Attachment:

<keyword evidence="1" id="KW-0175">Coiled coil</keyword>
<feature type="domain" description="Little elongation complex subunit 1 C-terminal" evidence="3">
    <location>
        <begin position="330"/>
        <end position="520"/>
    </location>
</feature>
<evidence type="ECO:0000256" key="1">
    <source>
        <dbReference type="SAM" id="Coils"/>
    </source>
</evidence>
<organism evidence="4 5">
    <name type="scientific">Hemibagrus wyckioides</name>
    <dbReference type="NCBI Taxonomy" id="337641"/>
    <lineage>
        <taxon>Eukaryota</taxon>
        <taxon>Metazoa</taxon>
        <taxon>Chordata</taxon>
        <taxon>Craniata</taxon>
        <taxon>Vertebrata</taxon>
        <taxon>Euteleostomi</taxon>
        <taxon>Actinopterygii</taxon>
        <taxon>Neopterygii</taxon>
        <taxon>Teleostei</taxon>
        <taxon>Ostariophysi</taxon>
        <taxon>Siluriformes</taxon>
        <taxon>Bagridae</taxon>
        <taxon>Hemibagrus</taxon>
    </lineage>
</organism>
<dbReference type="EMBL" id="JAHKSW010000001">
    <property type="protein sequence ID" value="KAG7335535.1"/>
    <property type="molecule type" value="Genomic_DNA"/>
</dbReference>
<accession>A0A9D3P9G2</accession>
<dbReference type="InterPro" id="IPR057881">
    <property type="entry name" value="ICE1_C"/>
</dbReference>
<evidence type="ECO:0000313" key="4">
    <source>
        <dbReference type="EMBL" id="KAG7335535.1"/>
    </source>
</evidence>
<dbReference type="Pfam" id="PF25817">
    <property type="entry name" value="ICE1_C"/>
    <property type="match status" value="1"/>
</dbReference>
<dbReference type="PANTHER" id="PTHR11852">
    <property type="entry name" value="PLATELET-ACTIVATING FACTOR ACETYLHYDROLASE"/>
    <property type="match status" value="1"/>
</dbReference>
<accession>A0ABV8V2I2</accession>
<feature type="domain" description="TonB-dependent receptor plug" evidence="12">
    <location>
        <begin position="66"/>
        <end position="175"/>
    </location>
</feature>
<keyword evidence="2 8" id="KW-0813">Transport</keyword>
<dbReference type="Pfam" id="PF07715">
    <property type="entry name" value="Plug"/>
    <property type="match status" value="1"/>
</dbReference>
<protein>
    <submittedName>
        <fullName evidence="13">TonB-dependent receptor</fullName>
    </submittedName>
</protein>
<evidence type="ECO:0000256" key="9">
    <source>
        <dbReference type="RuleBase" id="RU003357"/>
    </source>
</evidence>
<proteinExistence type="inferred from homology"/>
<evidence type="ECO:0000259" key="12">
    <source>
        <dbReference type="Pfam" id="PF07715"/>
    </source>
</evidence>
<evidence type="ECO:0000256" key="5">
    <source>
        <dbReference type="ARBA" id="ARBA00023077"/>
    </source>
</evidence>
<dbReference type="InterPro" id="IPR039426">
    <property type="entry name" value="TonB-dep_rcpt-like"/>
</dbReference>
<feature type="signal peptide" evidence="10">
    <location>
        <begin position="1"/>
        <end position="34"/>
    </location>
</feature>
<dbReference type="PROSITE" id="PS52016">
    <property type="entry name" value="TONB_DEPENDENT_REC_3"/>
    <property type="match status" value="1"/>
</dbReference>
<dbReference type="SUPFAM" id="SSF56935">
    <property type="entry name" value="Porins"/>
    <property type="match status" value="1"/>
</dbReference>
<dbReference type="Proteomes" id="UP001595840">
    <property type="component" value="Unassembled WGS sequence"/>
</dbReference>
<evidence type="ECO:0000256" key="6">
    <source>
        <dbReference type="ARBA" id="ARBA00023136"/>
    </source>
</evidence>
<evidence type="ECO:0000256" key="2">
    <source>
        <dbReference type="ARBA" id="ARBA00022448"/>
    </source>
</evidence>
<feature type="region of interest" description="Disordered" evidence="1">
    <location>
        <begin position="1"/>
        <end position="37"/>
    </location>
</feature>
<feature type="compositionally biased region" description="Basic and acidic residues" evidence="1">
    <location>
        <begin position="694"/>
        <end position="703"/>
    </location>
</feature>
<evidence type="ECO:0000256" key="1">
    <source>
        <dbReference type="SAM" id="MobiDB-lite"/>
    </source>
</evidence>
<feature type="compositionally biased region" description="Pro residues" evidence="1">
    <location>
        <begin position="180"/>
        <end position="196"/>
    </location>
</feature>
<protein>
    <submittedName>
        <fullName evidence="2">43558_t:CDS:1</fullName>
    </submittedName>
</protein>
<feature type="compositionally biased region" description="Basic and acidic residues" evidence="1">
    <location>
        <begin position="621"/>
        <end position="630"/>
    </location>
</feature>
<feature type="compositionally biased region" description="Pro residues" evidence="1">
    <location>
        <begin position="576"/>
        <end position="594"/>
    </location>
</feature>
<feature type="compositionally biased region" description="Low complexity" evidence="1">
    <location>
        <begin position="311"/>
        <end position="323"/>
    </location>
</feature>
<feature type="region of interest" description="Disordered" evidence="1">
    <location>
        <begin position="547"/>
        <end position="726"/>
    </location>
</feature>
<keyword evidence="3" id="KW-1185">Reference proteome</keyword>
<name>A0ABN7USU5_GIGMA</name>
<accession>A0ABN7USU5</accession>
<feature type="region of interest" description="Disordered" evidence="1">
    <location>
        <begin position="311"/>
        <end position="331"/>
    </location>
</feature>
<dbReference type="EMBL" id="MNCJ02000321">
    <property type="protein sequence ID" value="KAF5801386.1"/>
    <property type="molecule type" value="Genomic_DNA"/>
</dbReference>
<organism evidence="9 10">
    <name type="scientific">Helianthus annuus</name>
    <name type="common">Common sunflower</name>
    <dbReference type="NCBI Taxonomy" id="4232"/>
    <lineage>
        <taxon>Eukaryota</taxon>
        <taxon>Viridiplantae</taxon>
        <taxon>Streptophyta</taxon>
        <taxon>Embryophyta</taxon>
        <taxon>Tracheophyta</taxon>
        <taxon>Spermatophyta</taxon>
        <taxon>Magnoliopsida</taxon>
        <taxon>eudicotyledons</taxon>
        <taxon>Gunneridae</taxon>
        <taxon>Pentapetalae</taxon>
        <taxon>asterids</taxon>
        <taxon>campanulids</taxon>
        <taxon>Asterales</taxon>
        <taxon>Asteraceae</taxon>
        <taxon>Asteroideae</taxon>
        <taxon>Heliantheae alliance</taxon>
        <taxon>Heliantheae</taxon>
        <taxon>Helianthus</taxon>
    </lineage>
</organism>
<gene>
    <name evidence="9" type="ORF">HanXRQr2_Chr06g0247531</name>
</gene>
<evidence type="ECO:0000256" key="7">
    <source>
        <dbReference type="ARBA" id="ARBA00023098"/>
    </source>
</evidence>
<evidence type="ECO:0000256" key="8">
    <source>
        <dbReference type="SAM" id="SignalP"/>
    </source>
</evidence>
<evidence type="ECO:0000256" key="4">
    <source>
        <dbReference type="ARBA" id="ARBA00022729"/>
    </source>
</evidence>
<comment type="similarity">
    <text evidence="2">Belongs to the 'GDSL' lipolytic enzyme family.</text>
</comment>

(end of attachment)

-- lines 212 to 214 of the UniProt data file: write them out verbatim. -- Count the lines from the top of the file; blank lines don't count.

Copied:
    </source>
</evidence>
<evidence type="ECO:0000256" key="8">